While some musicians perform locally, others branch out, traveling to different states in order to do what they love–perform. For one KSC student, driving to Boston is just one thing he does for his band. Senior music major Mark McCarthy is a member of Fordham Road, a band based out of Boston, Massachusetts.
The band’s other members, drummer Tom Shubsda and lead vocals Kristian Veech, attend college at Berklee College of Music, and are both third-year students.
Shubsda and Veech, who lived in the same residence hall their first year, started the band over a year ago.
“Tom had formed a band called ‘From Dawn to Dusk’ with a few other friends and they needed a keyboard player, so he asked me to play some keys for them, which I did. The remnants of that band kind of became Fordham Road,” said Veech.
With creating a new band came the task of finding a new name, something that’s not always easy. Fordham Road’s inspiration came from a coincidence.
“Berklee College of Music actually has a practice facility on Fordham Road…that we practice at… we noticed that nobody had taken the name ‘Fordham Road,’ but we did not decide to name it Fordham Road until I made the connection that one of my best friends in Syracuse lives on Fordham Road in Syracuse, New York,” Shubsda said.
It was McCarthy’s sister, Amanda, who introduced McCarthy to Shubsda. About two years ago, Amanda met Shubsda at a gig. The two eventually went to a show together in Syracuse, New York, where McCarthy tagged along.
In the summer of 2016, McCarthy officially joined the progressive-rock band. While Shubsda and Veech’s influence come from a number of progressive rock bands, McCarthy himself draws inspiration from jazz.
“Their biggest influences are Rush, Genesis, Yes, Kansas, Boston…I kind of draw more from a jazz perspective,” said McCarthy.
“We all have the vision of taking progressive music, but making it accessible, so that people who don’t have that background can enjoy the music.”
They also take inspiration from contemporary artists, such as Neutral Milk Hotel and Ed Sheeran, as noted by Veech.
Earlier this month, on Feb. 7, Fordham Road’s first extended play, or EP, was released, according to their website. The EP is titled, “The Gates of Heaven,” and is based off of an event in Shubsda’s life.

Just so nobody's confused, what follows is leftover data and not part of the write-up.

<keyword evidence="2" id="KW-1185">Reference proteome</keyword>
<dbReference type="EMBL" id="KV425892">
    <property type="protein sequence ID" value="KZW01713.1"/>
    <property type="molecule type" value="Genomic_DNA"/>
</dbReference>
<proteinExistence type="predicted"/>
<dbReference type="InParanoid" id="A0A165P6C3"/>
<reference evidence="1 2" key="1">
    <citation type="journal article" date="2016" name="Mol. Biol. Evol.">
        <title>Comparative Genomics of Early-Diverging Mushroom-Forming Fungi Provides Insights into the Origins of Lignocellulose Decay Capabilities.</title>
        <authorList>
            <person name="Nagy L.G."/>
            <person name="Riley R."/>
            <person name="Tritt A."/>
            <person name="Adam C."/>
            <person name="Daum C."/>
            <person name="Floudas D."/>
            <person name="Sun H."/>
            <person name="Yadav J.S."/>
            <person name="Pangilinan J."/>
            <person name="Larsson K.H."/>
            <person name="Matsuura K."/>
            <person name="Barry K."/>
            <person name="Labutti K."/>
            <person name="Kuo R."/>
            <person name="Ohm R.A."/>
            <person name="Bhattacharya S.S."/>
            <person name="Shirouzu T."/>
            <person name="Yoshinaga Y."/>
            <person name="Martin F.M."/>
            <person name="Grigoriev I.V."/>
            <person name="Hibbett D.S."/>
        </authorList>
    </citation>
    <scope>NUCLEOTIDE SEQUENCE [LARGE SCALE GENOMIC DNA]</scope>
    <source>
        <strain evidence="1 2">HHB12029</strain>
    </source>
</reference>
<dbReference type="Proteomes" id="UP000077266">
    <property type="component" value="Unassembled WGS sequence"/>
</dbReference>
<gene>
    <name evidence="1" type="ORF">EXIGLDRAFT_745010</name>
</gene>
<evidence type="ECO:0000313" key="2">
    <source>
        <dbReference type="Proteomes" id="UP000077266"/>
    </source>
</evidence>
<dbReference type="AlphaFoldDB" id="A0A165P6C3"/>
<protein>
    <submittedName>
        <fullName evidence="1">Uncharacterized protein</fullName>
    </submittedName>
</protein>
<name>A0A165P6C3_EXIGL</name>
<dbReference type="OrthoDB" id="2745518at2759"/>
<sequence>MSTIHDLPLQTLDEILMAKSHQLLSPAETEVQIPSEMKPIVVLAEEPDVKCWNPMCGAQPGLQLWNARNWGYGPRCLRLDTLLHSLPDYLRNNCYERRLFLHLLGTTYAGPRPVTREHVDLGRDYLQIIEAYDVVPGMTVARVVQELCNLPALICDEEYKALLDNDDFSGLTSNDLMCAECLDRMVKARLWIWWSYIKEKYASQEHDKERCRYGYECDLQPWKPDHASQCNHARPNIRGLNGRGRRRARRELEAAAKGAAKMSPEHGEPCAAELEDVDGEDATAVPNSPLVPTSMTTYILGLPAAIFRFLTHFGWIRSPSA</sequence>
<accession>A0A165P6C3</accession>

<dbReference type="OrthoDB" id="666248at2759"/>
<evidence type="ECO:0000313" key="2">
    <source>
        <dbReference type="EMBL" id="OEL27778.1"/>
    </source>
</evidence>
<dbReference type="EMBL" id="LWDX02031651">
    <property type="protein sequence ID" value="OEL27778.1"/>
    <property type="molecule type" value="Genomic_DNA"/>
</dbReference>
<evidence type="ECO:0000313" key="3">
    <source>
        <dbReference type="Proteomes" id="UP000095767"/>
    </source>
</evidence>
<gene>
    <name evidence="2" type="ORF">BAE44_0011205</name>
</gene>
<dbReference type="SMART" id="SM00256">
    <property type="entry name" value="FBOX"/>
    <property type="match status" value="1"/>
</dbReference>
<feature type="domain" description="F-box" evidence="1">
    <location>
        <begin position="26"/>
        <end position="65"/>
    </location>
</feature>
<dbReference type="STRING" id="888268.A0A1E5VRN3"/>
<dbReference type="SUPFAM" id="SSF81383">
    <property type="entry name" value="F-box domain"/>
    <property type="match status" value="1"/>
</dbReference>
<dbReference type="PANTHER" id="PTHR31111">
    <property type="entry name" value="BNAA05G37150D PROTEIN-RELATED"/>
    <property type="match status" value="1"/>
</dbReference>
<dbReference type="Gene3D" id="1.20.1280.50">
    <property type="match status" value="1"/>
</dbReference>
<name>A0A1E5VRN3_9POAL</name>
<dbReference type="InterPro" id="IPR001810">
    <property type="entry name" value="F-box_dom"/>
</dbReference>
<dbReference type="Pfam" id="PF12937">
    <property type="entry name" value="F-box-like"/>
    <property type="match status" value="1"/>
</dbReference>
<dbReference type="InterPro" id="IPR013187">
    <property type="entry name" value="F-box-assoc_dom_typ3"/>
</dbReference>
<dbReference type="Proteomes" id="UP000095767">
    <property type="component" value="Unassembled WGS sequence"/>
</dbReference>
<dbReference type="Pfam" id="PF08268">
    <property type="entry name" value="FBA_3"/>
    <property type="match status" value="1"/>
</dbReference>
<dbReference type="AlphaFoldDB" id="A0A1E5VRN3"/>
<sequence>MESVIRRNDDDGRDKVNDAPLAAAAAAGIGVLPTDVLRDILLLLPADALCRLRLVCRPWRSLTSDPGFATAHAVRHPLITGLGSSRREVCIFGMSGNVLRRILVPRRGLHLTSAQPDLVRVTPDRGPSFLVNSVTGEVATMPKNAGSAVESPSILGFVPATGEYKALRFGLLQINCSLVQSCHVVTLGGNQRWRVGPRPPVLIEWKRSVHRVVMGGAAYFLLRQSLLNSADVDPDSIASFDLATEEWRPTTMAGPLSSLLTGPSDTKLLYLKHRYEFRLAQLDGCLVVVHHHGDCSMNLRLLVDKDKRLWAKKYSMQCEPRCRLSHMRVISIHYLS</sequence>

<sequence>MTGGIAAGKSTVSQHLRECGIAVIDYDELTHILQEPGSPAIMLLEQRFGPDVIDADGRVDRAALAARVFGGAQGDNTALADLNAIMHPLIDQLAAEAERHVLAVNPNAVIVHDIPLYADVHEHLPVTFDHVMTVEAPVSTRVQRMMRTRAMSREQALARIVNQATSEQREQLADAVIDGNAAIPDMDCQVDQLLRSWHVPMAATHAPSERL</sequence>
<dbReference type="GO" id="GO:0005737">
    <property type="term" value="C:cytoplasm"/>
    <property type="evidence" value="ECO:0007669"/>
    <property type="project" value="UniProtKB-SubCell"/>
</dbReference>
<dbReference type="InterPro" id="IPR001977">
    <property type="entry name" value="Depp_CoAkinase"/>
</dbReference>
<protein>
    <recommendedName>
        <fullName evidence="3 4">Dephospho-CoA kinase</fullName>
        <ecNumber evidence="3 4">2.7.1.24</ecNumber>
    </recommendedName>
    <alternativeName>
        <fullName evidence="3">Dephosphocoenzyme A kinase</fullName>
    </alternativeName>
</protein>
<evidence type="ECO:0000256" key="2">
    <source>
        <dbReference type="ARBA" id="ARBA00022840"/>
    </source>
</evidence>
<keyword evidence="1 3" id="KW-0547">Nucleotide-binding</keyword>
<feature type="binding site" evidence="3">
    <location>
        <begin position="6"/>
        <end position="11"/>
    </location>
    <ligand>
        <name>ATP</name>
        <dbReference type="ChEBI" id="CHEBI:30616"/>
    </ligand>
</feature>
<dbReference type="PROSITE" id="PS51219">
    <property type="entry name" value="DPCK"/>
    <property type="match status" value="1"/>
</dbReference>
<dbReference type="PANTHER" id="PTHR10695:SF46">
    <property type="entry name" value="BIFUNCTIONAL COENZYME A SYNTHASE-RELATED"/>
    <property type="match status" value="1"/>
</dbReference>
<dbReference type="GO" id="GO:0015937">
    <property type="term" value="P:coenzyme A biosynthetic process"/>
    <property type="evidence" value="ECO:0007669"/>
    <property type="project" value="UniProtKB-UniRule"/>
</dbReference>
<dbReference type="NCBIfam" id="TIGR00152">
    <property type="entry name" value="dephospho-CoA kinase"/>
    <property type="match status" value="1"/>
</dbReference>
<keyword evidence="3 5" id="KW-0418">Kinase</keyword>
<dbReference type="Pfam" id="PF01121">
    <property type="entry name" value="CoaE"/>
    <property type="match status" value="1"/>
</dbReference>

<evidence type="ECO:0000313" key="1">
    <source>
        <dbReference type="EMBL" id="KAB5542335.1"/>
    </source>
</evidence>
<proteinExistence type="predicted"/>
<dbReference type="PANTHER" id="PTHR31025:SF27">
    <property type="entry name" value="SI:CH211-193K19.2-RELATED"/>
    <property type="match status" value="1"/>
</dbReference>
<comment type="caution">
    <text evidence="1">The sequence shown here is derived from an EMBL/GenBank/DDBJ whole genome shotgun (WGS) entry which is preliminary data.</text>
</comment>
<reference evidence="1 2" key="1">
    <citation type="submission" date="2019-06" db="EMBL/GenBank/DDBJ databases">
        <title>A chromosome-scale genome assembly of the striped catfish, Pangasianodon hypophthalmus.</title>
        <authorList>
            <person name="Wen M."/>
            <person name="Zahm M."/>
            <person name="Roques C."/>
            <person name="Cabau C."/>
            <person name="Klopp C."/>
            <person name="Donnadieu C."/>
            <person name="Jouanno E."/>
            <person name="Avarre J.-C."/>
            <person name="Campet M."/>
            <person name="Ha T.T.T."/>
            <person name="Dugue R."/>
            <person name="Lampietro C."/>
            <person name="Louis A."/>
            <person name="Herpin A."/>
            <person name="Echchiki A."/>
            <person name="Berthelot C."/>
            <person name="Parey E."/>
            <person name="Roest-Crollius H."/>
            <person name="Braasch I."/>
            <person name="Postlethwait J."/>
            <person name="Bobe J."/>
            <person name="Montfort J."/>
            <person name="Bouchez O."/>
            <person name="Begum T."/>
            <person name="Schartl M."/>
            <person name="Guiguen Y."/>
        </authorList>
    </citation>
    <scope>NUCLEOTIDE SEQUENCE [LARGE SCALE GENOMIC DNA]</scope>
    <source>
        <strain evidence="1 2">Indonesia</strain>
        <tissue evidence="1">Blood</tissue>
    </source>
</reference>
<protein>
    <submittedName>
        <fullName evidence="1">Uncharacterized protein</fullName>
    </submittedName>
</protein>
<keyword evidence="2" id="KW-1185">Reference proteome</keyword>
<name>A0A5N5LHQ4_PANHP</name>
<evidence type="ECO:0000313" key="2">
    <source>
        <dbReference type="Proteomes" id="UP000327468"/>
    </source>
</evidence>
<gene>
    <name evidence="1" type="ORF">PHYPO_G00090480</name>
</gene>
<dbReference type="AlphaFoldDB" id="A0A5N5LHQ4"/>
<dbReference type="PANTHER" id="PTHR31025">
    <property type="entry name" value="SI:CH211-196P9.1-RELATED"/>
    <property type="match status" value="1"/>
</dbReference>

“It’s about our drummer’s f[irst year] roommate who died last year and the lyrical content is about that road to recovery from that loss…,” said McCarthy.
Shubsda also commented and said, “The EP release is kind of a personal thing for me,” noting that he and his first-year roommate were best friends.
“A couple months after that happened, I got the idea to… write about it and so Kristian and I talked about it and we came up with an EP that dealt with what it’s like to go through that type of experience.”
The band decided that they weren’t going to just collect all the profits for themselves. Instead, they came up with an alternative plan.
“…that’s where the charity comes in, Hope for the Day. It’s a charity aimed at suicide prevention and mental health awareness. And we’ve been donating 60 percent of all our profits to that charity,” said McCarthy.
According to the charity’s website, “Hope For The Day (HFTD) focuses on suicide prevention and mental health education through self-expression platforms to achieve outreach, education and prevention,” with their motto being “It’s ok not to be ok.”
During their EP release show, Fordham Road raised over $400 for the charity.
“It was one of my favorite shows that I’ve ever played,” said Shubsda.
In the future, Shubsda said he hopes to expand their playing region. “I just kind of see us expanding,” he said. “We’re looking to extend out to play in Ohio, Pennsylvania… and then from there I’m going to start looking at festivals and colleges and just kind of more places where we can play more of our original music.”
Fordham Road’s EP can be can be found on Spotify, Apple Music and iTunes. They also plan on releasing a new album within the next few months.
Alexandria Saurman can be contacted at email@example.com